In Norway, Save the Children was founded after World War II by another courageous woman: Sigrid Helliesen Lund. Lund was active in Nansen aid during the war and was a very central person in helping Jews fleeing to Sweden. She took personal chances, exposing herself and her own family to great personal risk. She acted when others did not. She did not allow herself to be controlled by what was "tactical." She did what was right. After the war when she founded Save the Children in Norway, she became involved with the German children—the enemy's children. This too was controversial. Neither of these two outstanding women was concerned with their own gain, celebrity status or 15 minutes of fame. They were motivated by the mission, by what was important, by what was right.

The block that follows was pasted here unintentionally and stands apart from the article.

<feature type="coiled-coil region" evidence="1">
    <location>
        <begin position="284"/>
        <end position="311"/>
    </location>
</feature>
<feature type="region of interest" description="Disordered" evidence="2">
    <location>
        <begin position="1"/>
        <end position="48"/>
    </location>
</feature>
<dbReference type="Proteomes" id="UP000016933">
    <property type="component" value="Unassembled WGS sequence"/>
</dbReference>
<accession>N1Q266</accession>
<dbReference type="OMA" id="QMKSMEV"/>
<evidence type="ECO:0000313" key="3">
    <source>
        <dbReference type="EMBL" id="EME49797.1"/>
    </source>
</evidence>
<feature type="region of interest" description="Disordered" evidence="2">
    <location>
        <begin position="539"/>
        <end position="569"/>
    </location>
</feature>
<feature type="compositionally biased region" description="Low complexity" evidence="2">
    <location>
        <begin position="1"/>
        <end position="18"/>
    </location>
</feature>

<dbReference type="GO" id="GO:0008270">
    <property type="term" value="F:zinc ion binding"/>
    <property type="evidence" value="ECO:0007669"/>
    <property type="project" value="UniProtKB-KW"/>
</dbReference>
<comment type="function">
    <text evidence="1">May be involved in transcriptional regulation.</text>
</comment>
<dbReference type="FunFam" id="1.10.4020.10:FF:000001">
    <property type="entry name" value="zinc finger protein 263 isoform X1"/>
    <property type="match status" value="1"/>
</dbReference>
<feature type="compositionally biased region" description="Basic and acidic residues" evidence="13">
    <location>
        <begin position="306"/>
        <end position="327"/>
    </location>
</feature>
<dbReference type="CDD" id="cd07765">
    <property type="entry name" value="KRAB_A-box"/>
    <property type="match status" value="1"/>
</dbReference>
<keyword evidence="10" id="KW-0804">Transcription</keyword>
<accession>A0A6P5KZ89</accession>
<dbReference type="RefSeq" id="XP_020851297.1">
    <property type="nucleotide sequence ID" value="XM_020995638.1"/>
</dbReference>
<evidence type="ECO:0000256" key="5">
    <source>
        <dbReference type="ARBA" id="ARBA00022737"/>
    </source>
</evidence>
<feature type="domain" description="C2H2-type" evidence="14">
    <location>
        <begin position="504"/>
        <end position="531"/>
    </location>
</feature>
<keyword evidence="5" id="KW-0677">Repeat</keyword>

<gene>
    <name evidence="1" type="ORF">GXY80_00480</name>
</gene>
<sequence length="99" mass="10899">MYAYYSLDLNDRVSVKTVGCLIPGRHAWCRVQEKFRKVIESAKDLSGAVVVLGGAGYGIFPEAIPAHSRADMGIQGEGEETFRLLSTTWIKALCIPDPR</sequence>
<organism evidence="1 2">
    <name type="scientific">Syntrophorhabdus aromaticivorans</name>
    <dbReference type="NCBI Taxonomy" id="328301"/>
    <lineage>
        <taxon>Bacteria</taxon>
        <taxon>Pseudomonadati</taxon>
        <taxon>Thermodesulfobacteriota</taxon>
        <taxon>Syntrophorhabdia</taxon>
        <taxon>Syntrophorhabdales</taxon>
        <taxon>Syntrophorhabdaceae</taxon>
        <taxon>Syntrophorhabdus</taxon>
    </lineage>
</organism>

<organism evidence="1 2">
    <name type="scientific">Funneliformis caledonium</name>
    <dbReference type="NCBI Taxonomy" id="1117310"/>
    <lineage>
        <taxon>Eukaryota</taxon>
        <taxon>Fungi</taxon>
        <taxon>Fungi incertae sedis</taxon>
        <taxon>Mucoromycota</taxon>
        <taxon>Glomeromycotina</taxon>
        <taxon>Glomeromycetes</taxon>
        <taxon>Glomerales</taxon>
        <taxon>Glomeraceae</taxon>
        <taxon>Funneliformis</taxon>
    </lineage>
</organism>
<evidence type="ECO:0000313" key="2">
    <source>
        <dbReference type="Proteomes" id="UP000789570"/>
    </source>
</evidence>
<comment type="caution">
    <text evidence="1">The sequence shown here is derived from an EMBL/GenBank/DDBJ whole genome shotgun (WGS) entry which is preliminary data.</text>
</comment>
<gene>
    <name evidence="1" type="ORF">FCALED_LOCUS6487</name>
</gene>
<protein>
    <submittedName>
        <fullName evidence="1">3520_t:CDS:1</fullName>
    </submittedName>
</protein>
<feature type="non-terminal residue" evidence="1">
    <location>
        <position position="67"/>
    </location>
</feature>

Eglantyne Jebb and Sigrid Helliesen Lund are inspiring women, inspiring leaders. They were driven by a strong belief in the cause, in the mission: to save lives, to save children. And, to ensure the fulfillment of fundamental human rights. They were willing to take personal risk; they acted actively and cared very little about "image." They are guiding stars because they were so clearly driven by fundamental values and a clear and strong conception of what was important. It helped them keep a steady course towards the goal. Not everyone should or can be like them. Still, these two women remind us of what real leadership can also be: willingness to go ahead—even when, or perhaps especially when, the costs are great.